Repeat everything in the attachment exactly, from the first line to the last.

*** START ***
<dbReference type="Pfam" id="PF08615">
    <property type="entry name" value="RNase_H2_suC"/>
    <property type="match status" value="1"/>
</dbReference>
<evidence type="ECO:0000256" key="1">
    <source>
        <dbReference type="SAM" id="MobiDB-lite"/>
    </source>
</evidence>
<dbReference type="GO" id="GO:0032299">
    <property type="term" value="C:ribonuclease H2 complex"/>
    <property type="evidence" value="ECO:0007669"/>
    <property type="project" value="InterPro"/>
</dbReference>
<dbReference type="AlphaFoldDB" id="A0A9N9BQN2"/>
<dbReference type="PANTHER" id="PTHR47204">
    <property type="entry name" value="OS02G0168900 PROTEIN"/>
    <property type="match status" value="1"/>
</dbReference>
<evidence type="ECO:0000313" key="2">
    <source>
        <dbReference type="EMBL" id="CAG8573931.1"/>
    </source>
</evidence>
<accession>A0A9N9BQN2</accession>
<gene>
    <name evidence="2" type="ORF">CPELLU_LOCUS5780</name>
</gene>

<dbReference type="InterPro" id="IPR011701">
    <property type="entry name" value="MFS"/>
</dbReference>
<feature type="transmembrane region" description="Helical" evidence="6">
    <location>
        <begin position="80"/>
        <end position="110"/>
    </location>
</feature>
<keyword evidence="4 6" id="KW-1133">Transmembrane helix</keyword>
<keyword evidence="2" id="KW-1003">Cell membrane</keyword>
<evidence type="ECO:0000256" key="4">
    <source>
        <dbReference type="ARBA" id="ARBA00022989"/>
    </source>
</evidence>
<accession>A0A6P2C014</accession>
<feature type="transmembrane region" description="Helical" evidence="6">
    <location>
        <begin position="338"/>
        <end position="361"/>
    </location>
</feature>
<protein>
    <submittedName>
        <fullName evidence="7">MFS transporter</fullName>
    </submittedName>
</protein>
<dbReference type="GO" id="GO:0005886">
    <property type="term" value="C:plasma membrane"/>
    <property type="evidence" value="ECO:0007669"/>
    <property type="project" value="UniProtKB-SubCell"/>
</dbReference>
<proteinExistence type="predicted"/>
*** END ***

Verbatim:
<dbReference type="Pfam" id="PF08615">
    <property type="entry name" value="RNase_H2_suC"/>
    <property type="match status" value="1"/>
</dbReference>
<evidence type="ECO:0000256" key="1">
    <source>
        <dbReference type="SAM" id="MobiDB-lite"/>
    </source>
</evidence>
<dbReference type="GO" id="GO:0032299">
    <property type="term" value="C:ribonuclease H2 complex"/>
    <property type="evidence" value="ECO:0007669"/>
    <property type="project" value="InterPro"/>
</dbReference>
<dbReference type="AlphaFoldDB" id="A0A9N9BQN2"/>
<dbReference type="PANTHER" id="PTHR47204">
    <property type="entry name" value="OS02G0168900 PROTEIN"/>
    <property type="match status" value="1"/>
</dbReference>
<evidence type="ECO:0000313" key="2">
    <source>
        <dbReference type="EMBL" id="CAG8573931.1"/>
    </source>
</evidence>
<accession>A0A9N9BQN2</accession>
<gene>
    <name evidence="2" type="ORF">CPELLU_LOCUS5780</name>
</gene>

<dbReference type="InterPro" id="IPR011701">
    <property type="entry name" value="MFS"/>
</dbReference>
<feature type="transmembrane region" description="Helical" evidence="6">
    <location>
        <begin position="80"/>
        <end position="110"/>
    </location>
</feature>
<keyword evidence="4 6" id="KW-1133">Transmembrane helix</keyword>
<keyword evidence="2" id="KW-1003">Cell membrane</keyword>
<evidence type="ECO:0000256" key="4">
    <source>
        <dbReference type="ARBA" id="ARBA00022989"/>
    </source>
</evidence>
<accession>A0A6P2C014</accession>
<feature type="transmembrane region" description="Helical" evidence="6">
    <location>
        <begin position="338"/>
        <end position="361"/>
    </location>
</feature>
<protein>
    <submittedName>
        <fullName evidence="7">MFS transporter</fullName>
    </submittedName>
</protein>
<dbReference type="GO" id="GO:0005886">
    <property type="term" value="C:plasma membrane"/>
    <property type="evidence" value="ECO:0007669"/>
    <property type="project" value="UniProtKB-SubCell"/>
</dbReference>
<proteinExistence type="predicted"/>